The US military is for the defense of our country.

    Yes, and it is made up of patriotic men and women of all faiths and backgrounds. How many of these people are Muslim? Probably quite a bit. How many of these Muslims have gone on a rampage and killed people? I only know of one. By your logic, all Christians should be excluded because of the killing of the abortion doctor. I really get tired of these WATBs going ballistic every time one of “those people” gets out of line but completely ignore the story when it’s one of their own. Grow up.

  • Ruslan Amirkhanov

    Islam is opposed to “Western values”? What values would those be? Bombing and napalming entire countries, murdering anywhere between 2 and 4 million people in Asia? Overthrowing democratically elected governments? Waging wars of aggression on false pretenses? Ignoring the atrocities of hand-picked dictators so long as they continue to serve western interests? Drug culture, sex tourism, sweat-shops? When idiots say “Islam is at war with the West”, maybe you ought to step back and figure out how this war started. You went into THEIR countries, played around all in the name of resources and markets, and lo and behold, a LOT of people there didn’t like it.

    And don’t even pretend that immigration to the west is some kind of “Islamic invasion”- those immigrants were welcomed in because lazy Europeans and Americans wanted to exploit their labor.

    Secondly, anyone who can’t see the difference between a Nazi skinhead and a Muslim wanting to join the army has obviously suffered a severe injury to the head. One can be a faithful Muslim, according to most of the mainstream Islamic world, and NOT support the Salafists or Wahhabists. In case you didn’t know, Egypt has an army, Saudi Arabia has an army, and so on. These armies continue to exist despite the fact that folks like Bin Laden are basically condemning them en masse.

    By stark contrast, one cannot be a Nazi and disavow the belief in the need for violent revolution, ethnic cleansing, etc. Don’t believe me, sign up an account on one of the major neo-Nazi forums and start trying to espouse that view. See what happens.

    If we should distrust Muslims on the basis of religion, then we MUST also screen for fundamentalists Christians and those with a conservative viewpoint as well. Statistics prove that the majority of terrorist acts in America are committed by far-right wing conservatives, often religious fundamentalists. In fact, one reason why their body count might be lower is because more often than not their plots are easily sabotaged and prevented from coming to fruition. When you read about many of those plans, you’ll understand why that’s a damn good thing.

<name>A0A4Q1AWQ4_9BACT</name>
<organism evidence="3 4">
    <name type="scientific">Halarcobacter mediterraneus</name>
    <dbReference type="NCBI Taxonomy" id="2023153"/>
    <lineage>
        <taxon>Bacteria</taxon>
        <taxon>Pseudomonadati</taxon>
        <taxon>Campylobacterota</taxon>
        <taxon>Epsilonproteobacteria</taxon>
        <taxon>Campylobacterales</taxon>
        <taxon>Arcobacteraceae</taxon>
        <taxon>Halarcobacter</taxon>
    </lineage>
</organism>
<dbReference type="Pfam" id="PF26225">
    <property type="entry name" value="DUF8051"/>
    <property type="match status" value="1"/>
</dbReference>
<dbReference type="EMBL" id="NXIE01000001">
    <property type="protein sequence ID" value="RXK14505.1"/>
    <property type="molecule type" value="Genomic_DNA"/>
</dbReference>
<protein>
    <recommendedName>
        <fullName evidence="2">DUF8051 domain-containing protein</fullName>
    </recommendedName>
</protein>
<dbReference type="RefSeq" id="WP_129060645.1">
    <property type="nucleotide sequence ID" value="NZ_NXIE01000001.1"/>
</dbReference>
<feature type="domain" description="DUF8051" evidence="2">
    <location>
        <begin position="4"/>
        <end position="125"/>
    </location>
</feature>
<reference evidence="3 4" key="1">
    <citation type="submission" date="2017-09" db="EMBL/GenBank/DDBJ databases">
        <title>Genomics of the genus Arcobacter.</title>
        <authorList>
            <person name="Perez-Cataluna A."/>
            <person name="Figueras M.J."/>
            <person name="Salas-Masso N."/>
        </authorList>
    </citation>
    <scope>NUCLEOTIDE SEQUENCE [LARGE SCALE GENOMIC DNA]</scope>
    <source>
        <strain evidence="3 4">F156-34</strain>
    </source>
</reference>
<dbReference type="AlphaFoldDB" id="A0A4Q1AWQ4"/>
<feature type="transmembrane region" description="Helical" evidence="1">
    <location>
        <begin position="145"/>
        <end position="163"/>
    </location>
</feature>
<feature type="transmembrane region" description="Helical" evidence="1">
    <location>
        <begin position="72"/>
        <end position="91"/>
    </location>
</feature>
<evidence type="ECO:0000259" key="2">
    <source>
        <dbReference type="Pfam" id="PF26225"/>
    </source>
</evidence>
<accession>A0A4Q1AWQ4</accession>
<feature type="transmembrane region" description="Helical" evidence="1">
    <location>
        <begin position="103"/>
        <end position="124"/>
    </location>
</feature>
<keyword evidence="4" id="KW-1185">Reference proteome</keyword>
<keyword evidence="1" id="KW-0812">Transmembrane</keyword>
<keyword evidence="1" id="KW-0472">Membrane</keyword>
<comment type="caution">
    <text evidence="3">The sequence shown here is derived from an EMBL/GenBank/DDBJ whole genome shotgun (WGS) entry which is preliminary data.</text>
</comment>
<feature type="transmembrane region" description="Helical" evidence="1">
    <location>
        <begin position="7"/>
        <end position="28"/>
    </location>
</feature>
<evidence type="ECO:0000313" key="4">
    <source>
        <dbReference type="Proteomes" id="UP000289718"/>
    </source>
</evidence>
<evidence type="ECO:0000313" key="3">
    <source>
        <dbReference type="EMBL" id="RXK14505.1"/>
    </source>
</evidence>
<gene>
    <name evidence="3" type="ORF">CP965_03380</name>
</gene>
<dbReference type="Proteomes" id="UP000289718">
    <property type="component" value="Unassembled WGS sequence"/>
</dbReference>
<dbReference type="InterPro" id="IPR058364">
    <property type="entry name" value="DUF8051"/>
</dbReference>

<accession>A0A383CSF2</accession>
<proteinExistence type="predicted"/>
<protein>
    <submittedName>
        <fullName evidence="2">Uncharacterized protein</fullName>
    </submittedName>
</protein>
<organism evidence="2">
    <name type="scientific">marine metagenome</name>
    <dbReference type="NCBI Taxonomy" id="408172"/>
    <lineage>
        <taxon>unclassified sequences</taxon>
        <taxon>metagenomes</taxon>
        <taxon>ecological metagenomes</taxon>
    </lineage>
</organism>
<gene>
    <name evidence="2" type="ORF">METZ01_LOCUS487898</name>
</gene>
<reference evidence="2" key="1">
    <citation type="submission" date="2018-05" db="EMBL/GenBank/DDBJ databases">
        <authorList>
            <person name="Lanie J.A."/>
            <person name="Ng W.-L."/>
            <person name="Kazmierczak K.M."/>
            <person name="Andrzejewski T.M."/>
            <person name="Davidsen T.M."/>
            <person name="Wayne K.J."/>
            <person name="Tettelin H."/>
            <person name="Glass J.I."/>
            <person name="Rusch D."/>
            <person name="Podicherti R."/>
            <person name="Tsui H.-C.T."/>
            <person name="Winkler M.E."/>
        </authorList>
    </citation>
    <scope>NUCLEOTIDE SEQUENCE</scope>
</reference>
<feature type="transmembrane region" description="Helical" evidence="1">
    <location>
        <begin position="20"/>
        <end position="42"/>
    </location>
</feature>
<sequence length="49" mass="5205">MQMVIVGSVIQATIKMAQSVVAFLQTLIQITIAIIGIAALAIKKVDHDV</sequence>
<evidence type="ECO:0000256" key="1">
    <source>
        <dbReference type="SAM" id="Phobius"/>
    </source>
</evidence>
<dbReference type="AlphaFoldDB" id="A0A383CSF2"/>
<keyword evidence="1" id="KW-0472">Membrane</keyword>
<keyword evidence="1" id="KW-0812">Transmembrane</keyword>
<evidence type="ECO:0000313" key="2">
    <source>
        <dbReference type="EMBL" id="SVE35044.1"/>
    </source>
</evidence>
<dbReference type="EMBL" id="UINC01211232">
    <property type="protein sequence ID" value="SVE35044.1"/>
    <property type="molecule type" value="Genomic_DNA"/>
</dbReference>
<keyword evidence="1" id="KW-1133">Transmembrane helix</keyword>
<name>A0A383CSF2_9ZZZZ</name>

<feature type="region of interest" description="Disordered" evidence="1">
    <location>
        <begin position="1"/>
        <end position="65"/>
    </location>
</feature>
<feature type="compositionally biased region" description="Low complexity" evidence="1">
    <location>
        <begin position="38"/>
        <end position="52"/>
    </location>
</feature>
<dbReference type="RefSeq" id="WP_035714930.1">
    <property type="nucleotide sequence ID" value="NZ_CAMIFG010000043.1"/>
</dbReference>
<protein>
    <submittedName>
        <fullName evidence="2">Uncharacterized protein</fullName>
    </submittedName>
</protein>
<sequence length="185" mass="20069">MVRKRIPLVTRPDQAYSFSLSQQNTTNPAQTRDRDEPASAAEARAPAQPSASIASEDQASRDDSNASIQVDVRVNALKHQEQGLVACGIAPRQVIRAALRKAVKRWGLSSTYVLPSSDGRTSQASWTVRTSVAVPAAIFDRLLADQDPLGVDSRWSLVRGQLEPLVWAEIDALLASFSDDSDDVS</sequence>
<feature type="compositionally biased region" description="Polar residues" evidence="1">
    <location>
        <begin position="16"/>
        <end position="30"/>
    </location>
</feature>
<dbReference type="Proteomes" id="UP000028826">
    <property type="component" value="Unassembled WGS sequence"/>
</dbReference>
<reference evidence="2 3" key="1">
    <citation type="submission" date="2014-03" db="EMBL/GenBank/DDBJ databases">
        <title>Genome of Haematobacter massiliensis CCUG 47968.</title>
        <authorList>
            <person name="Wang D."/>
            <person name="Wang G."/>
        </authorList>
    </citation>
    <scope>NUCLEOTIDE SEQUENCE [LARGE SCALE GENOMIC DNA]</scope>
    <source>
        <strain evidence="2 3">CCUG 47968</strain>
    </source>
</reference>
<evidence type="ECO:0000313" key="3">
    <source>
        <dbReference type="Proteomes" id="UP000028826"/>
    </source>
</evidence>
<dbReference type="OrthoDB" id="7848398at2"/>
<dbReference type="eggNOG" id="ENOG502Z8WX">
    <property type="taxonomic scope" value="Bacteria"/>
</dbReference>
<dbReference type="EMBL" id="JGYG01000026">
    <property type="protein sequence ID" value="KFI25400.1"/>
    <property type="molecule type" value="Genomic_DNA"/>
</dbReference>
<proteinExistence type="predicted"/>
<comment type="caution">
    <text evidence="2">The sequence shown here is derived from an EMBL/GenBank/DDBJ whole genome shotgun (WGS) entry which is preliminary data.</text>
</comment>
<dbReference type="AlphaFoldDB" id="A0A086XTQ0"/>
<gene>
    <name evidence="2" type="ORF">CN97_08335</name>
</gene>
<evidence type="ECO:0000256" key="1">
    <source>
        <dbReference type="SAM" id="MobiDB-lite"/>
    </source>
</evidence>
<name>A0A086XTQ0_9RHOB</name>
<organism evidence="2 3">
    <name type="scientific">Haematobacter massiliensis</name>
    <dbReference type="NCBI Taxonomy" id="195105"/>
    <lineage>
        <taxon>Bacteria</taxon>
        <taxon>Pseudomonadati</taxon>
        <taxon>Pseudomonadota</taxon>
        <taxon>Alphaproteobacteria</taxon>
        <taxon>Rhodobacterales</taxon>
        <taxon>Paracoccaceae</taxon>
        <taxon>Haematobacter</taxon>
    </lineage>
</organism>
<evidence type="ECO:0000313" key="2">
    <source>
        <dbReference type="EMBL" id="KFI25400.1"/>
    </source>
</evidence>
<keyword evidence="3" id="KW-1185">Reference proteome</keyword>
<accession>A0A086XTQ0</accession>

• Tim

    The US military is for the defense of our country. Not a platform to show case diversity nor serve as a soup kitchen for the “have nots”. Here’s the problem with activism – it promotes tunnel vision. Only the things that can promote the activist’s agenda has any value.

    Does anyone in the SPLC have *any* military experience? Do they understand what a military does? Probably not. How many are Christians? Probably none.

  • http://www.petefirm.com Attorney Mike Pete

    Service in the military is a viable way that the have nots can make a decent living for themselves in America, while serving their country. We have the strongest military in the world because of our diversity.

  • http://empathyforall.blogspot.com/ Wendy

    It amazes me how many human beings are spiritually illiterate. Religious affiliation has nothing to do with who we really are. I realize this is just my opinion but I do believe we are all one. Barriers of prejudice of any kind have no place in a pure heart. We are all a part of something larger (God, Creator, etc.). Religions create barriers which invites division and eventually, intolerance. I refuse to limit my view to one religion. Without spiritual evolution there is no hope of world peace. I pray for tolerance and patience in ridding the world of these horrible ideologies.

  • http://may-chang.com Jody May-Chang

    I thought you might like to know that while Bryan Fischer may be fresh meat in the national spotlight right now, for me he is old rancid meat.